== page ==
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With Honda win, no-name Mitchell now suddenly a somebody

Keith Mitchell
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“The best thing about winning was the feeling from the time that putt went in the hole until the time I got it out of the hole – that 15, 20 seconds is the feeling that every single player on the PGA Tour is out here for. I’m going to keep going back for that feeling.” - Keith Mitchell, on his win at the Honda Classic  - 

PALM BEACH GARDENS, Fla. – Keith Mitchell wasn’t lacking for motivation going into the weekend at the Honda Classic.

A friend sent him a headline from a newspaper.

“It said, 'No name leads Honda,'” Mitchell said. “I just used that as a little motivation.”

In the final pairing Saturday, with his first lead in a PGA Tour event, Mitchell wasn’t getting a lot of love. With Vijay Singh, Brooks Koepka, Rickie Fowler and Sergio Garcia all within three shots, Mitchell wasn’t getting much respect, either.

Pulling his caddie close on the first tee, he showed him a text message from yet another friend. There was biting humor and more motivation in it.

“It basically said, 'Nobody cares about you, so good luck,'” caddie Pete Persolja said. “He showed it to me again on the first tee before the final round.

“Keith is fearless. He’s a born natural at the game, and old-school kind of player. He may not be whoever, but he’s Keith Mitchell.”

After holding a clutch 15-foot birdie putt to beat world No. 4 Brooks Koepka and No. 9 Rickie Fowler by a shot Sunday at PGA National, Mitchell isn’t a no-name anymore. He’s a somebody in the game. He’s a PGA Tour winner.

Before that putt fell, Mitchell, 27, hadn’t won anything since a mini-tour event in North Carolina three years ago. With birdies at two of the final four holes Sunday, he looked like a proven closer.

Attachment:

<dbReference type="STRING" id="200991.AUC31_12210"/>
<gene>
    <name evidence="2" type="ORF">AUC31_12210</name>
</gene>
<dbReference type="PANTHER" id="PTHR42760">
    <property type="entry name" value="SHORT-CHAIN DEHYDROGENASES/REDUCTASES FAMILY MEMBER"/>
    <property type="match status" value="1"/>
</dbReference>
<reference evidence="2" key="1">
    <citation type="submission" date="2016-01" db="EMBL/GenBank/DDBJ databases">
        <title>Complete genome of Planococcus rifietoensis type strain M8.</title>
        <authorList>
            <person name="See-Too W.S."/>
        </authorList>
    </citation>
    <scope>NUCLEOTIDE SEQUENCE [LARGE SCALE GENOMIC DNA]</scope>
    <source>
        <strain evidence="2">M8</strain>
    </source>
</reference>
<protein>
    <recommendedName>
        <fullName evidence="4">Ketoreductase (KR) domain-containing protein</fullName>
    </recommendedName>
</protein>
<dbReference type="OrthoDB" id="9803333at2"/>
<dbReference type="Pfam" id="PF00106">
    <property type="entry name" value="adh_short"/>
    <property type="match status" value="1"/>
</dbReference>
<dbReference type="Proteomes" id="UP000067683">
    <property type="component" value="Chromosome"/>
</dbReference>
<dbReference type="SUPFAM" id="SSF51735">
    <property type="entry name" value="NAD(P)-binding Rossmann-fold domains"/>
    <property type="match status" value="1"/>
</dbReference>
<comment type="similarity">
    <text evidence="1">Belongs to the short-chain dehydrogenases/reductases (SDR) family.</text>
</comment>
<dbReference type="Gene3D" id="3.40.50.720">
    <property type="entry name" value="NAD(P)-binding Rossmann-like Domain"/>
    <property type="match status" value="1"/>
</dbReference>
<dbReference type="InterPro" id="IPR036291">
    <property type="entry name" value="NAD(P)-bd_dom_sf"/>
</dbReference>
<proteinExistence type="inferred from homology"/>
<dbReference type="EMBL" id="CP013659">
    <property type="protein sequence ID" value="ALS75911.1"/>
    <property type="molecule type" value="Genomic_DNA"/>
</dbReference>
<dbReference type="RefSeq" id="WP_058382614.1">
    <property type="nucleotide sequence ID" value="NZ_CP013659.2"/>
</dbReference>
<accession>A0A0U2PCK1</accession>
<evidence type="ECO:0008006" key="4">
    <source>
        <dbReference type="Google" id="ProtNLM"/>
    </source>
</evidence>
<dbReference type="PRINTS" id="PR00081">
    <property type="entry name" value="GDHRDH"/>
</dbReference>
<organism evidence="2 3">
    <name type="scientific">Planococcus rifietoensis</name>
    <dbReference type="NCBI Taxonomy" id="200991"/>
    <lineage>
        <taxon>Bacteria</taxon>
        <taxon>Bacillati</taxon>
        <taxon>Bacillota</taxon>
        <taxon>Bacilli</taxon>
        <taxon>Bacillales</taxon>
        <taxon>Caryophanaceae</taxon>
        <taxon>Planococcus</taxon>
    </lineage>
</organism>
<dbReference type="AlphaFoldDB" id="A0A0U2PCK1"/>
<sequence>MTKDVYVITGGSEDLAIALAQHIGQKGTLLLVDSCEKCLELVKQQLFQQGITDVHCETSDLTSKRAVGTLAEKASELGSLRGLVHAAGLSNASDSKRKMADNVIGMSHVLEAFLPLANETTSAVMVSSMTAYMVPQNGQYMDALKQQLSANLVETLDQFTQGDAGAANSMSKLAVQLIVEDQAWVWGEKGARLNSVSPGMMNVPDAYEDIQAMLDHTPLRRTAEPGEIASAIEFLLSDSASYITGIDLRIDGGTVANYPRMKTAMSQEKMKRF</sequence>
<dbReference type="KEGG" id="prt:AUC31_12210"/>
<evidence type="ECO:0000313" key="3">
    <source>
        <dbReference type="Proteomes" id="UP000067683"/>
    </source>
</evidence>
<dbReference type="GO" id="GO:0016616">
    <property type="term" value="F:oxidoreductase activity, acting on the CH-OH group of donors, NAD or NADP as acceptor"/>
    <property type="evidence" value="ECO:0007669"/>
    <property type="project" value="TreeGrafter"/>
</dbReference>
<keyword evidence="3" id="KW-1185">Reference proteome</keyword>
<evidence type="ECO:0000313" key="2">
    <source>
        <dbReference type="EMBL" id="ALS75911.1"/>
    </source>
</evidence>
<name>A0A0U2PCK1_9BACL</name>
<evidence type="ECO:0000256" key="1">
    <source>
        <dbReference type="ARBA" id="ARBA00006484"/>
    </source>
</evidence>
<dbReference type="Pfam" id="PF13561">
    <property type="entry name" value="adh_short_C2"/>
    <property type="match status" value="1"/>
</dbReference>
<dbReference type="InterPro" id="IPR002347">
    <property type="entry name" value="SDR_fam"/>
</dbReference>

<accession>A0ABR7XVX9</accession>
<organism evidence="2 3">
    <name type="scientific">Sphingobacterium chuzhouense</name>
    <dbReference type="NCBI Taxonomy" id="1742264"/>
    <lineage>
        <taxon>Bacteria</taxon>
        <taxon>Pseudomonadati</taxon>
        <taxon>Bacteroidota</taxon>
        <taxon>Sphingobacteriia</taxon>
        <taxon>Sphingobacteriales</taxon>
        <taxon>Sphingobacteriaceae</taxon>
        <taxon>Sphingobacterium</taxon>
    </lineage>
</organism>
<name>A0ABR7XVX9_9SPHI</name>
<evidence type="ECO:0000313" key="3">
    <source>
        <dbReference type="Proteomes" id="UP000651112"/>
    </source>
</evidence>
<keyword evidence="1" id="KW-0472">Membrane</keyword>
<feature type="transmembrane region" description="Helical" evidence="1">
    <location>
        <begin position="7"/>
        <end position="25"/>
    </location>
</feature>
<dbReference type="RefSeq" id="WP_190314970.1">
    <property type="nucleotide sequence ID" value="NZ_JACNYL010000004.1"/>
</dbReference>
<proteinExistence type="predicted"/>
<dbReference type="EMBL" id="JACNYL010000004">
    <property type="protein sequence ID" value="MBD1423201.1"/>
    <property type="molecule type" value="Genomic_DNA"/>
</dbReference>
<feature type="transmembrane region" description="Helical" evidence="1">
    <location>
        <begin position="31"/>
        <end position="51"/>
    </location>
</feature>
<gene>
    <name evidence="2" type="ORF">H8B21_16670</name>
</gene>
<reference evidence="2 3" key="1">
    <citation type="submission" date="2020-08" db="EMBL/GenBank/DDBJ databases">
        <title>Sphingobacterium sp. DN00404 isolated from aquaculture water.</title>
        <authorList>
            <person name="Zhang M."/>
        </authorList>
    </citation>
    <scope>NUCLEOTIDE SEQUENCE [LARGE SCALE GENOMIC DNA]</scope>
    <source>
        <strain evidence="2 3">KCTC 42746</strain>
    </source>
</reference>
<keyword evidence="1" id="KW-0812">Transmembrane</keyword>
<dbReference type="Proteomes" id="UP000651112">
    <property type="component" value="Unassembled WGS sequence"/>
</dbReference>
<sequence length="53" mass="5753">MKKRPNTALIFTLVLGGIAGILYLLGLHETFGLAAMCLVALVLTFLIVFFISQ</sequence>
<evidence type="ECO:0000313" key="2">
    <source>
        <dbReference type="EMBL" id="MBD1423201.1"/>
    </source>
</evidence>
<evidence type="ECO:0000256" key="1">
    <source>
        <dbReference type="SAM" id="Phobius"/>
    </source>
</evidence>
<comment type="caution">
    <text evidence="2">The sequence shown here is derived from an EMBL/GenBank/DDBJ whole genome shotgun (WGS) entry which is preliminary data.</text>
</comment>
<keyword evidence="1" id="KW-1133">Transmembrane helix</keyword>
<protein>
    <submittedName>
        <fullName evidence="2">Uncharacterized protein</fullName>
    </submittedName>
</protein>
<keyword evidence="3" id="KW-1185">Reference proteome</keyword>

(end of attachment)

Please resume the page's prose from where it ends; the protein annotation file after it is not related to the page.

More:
“It’s just awesome,” Mitchell said. “I wish I could come up with a better word.

“Coming down the stretch against Rickie and Brooks — those guys are the best in the world — and they've been out here proving themselves,” Mitchell said. “I'm just pleased that I could prove myself against guys like that.”


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Mitchell was unshakeable. He was standing on the 17th tee when he watched Fowler conjure thunder, rolling in a 45-foot birdie up in front of him. It moved Fowler within a shot of the lead that Mitchell shared with Koepka, who was already in the clubhouse. Mitchell was in the 18th fairway when Fowler made the ground quake again, rolling in a birdie in front of him to tie for the lead.

“So, I'm thinking, 'Well, if I make par here, I got a playoff with two of the best players in the world, and potentially Hall-of-Famers,’” Mitchell said. “That's a big thought for a guy that's in his second year on Tour, who’s never won.

“I was able to execute, and that's something I haven't been able to do in the past.”

Mitchell didn’t blink over that last 15-foot birdie putt.

“Everybody dreams about having that putt on the 18th hole to win a tournament, and I had it today” Mitchell said.

Mitchell’s mother, Cynthia, snuck under the ropes at the 18th to watch. She was thinking about how proud all the folks back in their hometown in Chattanooga, Tennessee, would be. She was thinking about the coach, King Oehmig, at Baylor High, the small private school where her son learned to dream big. Oehmig, an Episcopalian minister, built a prep power, winning 21 state titles before he passed four years ago. Oehmig helped her son, Harris English, Luke List and Stephen Jaeger all make it to the Tour.

“He’s up there somewhere looking down,” Cynthia said. “He was a force in golf in our community.”

Mitchell has never played in a major. Now, he’s going to the Masters next month. He’s a former University of Georgia Bulldog, so it’s even more special going to Augusta National.

“I've always wanted to win and dreamed to win, and just to be sitting here and having these questions is amazing,” Mitchell said.